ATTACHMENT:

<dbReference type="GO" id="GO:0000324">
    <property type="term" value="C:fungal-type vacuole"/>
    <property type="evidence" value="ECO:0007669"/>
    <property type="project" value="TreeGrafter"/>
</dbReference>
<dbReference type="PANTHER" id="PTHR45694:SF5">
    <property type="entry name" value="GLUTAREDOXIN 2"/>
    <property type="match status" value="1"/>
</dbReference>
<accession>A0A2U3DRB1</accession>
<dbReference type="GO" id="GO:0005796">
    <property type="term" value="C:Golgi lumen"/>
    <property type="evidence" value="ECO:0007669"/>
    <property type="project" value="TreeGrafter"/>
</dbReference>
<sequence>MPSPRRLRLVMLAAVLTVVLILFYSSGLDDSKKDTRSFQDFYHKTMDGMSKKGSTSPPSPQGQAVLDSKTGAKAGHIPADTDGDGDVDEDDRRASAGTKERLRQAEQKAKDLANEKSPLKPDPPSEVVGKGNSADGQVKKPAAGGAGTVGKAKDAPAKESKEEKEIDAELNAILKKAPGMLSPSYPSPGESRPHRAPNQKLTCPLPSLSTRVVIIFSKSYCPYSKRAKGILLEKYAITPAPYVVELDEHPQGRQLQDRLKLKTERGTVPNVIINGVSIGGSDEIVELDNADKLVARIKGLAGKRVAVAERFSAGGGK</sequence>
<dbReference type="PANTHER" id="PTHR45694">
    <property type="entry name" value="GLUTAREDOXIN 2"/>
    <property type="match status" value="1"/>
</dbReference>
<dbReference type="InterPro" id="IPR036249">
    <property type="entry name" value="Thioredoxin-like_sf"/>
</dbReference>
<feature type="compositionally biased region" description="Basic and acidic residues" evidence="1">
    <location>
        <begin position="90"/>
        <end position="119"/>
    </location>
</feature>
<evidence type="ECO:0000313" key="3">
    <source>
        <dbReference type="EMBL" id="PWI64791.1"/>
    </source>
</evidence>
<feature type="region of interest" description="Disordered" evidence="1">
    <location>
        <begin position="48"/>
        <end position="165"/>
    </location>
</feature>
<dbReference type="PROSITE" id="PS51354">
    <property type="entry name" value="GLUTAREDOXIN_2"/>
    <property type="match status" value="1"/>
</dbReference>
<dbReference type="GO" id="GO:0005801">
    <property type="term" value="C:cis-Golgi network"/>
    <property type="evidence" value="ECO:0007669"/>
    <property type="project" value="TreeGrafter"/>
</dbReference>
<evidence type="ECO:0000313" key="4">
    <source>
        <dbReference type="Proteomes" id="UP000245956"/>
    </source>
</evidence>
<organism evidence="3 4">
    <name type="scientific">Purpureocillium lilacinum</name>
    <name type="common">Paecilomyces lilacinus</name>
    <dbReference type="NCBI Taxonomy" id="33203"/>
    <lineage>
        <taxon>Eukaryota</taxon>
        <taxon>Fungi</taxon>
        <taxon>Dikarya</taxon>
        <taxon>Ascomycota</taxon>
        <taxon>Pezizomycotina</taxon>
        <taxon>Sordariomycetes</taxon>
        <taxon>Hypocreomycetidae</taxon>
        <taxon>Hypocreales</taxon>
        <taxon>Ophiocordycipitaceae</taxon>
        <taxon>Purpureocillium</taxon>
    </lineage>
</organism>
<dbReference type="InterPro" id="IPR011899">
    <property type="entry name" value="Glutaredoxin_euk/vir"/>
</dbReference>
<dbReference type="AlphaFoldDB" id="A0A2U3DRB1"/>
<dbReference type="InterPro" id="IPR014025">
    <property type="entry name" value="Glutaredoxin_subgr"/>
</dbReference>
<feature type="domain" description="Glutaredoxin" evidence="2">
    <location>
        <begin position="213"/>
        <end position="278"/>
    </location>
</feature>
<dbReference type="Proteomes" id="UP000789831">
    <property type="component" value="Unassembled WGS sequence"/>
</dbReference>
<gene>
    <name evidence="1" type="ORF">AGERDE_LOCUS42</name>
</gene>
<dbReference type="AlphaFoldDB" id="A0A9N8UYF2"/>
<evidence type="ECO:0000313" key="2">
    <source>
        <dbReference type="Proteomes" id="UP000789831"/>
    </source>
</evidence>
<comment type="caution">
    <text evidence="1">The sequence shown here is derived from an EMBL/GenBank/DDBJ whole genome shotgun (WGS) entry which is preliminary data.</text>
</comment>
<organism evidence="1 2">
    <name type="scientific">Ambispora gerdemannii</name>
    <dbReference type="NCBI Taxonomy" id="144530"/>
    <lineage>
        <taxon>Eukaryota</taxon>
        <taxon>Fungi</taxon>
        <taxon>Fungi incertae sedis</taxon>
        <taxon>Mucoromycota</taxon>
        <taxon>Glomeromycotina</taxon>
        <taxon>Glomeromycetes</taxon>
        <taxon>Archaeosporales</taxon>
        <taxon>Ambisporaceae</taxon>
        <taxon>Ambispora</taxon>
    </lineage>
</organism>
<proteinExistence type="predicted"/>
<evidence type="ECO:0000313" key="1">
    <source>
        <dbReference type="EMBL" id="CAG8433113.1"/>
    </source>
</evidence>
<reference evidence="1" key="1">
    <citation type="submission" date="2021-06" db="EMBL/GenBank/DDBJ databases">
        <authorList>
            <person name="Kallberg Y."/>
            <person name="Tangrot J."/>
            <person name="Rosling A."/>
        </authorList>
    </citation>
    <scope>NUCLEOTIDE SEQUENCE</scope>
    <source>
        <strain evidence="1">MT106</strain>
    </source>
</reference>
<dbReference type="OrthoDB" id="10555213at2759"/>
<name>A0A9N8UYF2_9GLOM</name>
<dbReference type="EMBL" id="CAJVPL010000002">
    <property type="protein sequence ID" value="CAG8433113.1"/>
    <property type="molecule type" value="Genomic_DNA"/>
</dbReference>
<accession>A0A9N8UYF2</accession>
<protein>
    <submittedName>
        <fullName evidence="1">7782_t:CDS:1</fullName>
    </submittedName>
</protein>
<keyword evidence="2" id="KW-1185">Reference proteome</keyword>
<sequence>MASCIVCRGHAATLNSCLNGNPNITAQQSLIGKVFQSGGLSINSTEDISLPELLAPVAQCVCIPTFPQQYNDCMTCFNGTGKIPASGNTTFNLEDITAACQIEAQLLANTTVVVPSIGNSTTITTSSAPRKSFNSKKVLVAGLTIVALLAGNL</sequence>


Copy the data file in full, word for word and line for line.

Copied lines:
<dbReference type="GO" id="GO:0000324">
    <property type="term" value="C:fungal-type vacuole"/>
    <property type="evidence" value="ECO:0007669"/>
    <property type="project" value="TreeGrafter"/>
</dbReference>
<dbReference type="PANTHER" id="PTHR45694:SF5">
    <property type="entry name" value="GLUTAREDOXIN 2"/>
    <property type="match status" value="1"/>
</dbReference>
<accession>A0A2U3DRB1</accession>
<dbReference type="GO" id="GO:0005796">
    <property type="term" value="C:Golgi lumen"/>
    <property type="evidence" value="ECO:0007669"/>
    <property type="project" value="TreeGrafter"/>
</dbReference>
<sequence>MPSPRRLRLVMLAAVLTVVLILFYSSGLDDSKKDTRSFQDFYHKTMDGMSKKGSTSPPSPQGQAVLDSKTGAKAGHIPADTDGDGDVDEDDRRASAGTKERLRQAEQKAKDLANEKSPLKPDPPSEVVGKGNSADGQVKKPAAGGAGTVGKAKDAPAKESKEEKEIDAELNAILKKAPGMLSPSYPSPGESRPHRAPNQKLTCPLPSLSTRVVIIFSKSYCPYSKRAKGILLEKYAITPAPYVVELDEHPQGRQLQDRLKLKTERGTVPNVIINGVSIGGSDEIVELDNADKLVARIKGLAGKRVAVAERFSAGGGK</sequence>
<dbReference type="PANTHER" id="PTHR45694">
    <property type="entry name" value="GLUTAREDOXIN 2"/>
    <property type="match status" value="1"/>
</dbReference>
<dbReference type="InterPro" id="IPR036249">
    <property type="entry name" value="Thioredoxin-like_sf"/>
</dbReference>
<feature type="compositionally biased region" description="Basic and acidic residues" evidence="1">
    <location>
        <begin position="90"/>
        <end position="119"/>
    </location>
</feature>
<evidence type="ECO:0000313" key="3">
    <source>
        <dbReference type="EMBL" id="PWI64791.1"/>
    </source>
</evidence>
<feature type="region of interest" description="Disordered" evidence="1">
    <location>
        <begin position="48"/>
        <end position="165"/>
    </location>
</feature>
<dbReference type="PROSITE" id="PS51354">
    <property type="entry name" value="GLUTAREDOXIN_2"/>
    <property type="match status" value="1"/>
</dbReference>
<dbReference type="GO" id="GO:0005801">
    <property type="term" value="C:cis-Golgi network"/>
    <property type="evidence" value="ECO:0007669"/>
    <property type="project" value="TreeGrafter"/>
</dbReference>
<evidence type="ECO:0000313" key="4">
    <source>
        <dbReference type="Proteomes" id="UP000245956"/>
    </source>
</evidence>
<organism evidence="3 4">
    <name type="scientific">Purpureocillium lilacinum</name>
    <name type="common">Paecilomyces lilacinus</name>
    <dbReference type="NCBI Taxonomy" id="33203"/>
    <lineage>
        <taxon>Eukaryota</taxon>
        <taxon>Fungi</taxon>
        <taxon>Dikarya</taxon>
        <taxon>Ascomycota</taxon>
        <taxon>Pezizomycotina</taxon>
        <taxon>Sordariomycetes</taxon>
        <taxon>Hypocreomycetidae</taxon>
        <taxon>Hypocreales</taxon>
        <taxon>Ophiocordycipitaceae</taxon>
        <taxon>Purpureocillium</taxon>
    </lineage>
</organism>
<dbReference type="InterPro" id="IPR011899">
    <property type="entry name" value="Glutaredoxin_euk/vir"/>
</dbReference>
<dbReference type="AlphaFoldDB" id="A0A2U3DRB1"/>
<dbReference type="InterPro" id="IPR014025">
    <property type="entry name" value="Glutaredoxin_subgr"/>
</dbReference>
<feature type="domain" description="Glutaredoxin" evidence="2">
    <location>
        <begin position="213"/>
        <end position="278"/>
    </location>
</feature>
<dbReference type="Proteomes" id="UP000789831">
    <property type="component" value="Unassembled WGS sequence"/>
</dbReference>
<gene>
    <name evidence="1" type="ORF">AGERDE_LOCUS42</name>
</gene>
<dbReference type="AlphaFoldDB" id="A0A9N8UYF2"/>
<evidence type="ECO:0000313" key="2">
    <source>
        <dbReference type="Proteomes" id="UP000789831"/>
    </source>
</evidence>
<comment type="caution">
    <text evidence="1">The sequence shown here is derived from an EMBL/GenBank/DDBJ whole genome shotgun (WGS) entry which is preliminary data.</text>
</comment>
<organism evidence="1 2">
    <name type="scientific">Ambispora gerdemannii</name>
    <dbReference type="NCBI Taxonomy" id="144530"/>
    <lineage>
        <taxon>Eukaryota</taxon>
        <taxon>Fungi</taxon>
        <taxon>Fungi incertae sedis</taxon>
        <taxon>Mucoromycota</taxon>
        <taxon>Glomeromycotina</taxon>
        <taxon>Glomeromycetes</taxon>
        <taxon>Archaeosporales</taxon>
        <taxon>Ambisporaceae</taxon>
        <taxon>Ambispora</taxon>
    </lineage>
</organism>
<proteinExistence type="predicted"/>
<evidence type="ECO:0000313" key="1">
    <source>
        <dbReference type="EMBL" id="CAG8433113.1"/>
    </source>
</evidence>
<reference evidence="1" key="1">
    <citation type="submission" date="2021-06" db="EMBL/GenBank/DDBJ databases">
        <authorList>
            <person name="Kallberg Y."/>
            <person name="Tangrot J."/>
            <person name="Rosling A."/>
        </authorList>
    </citation>
    <scope>NUCLEOTIDE SEQUENCE</scope>
    <source>
        <strain evidence="1">MT106</strain>
    </source>
</reference>
<dbReference type="OrthoDB" id="10555213at2759"/>
<name>A0A9N8UYF2_9GLOM</name>
<dbReference type="EMBL" id="CAJVPL010000002">
    <property type="protein sequence ID" value="CAG8433113.1"/>
    <property type="molecule type" value="Genomic_DNA"/>
</dbReference>
<accession>A0A9N8UYF2</accession>
<protein>
    <submittedName>
        <fullName evidence="1">7782_t:CDS:1</fullName>
    </submittedName>
</protein>
<keyword evidence="2" id="KW-1185">Reference proteome</keyword>
<sequence>MASCIVCRGHAATLNSCLNGNPNITAQQSLIGKVFQSGGLSINSTEDISLPELLAPVAQCVCIPTFPQQYNDCMTCFNGTGKIPASGNTTFNLEDITAACQIEAQLLANTTVVVPSIGNSTTITTSSAPRKSFNSKKVLVAGLTIVALLAGNL</sequence>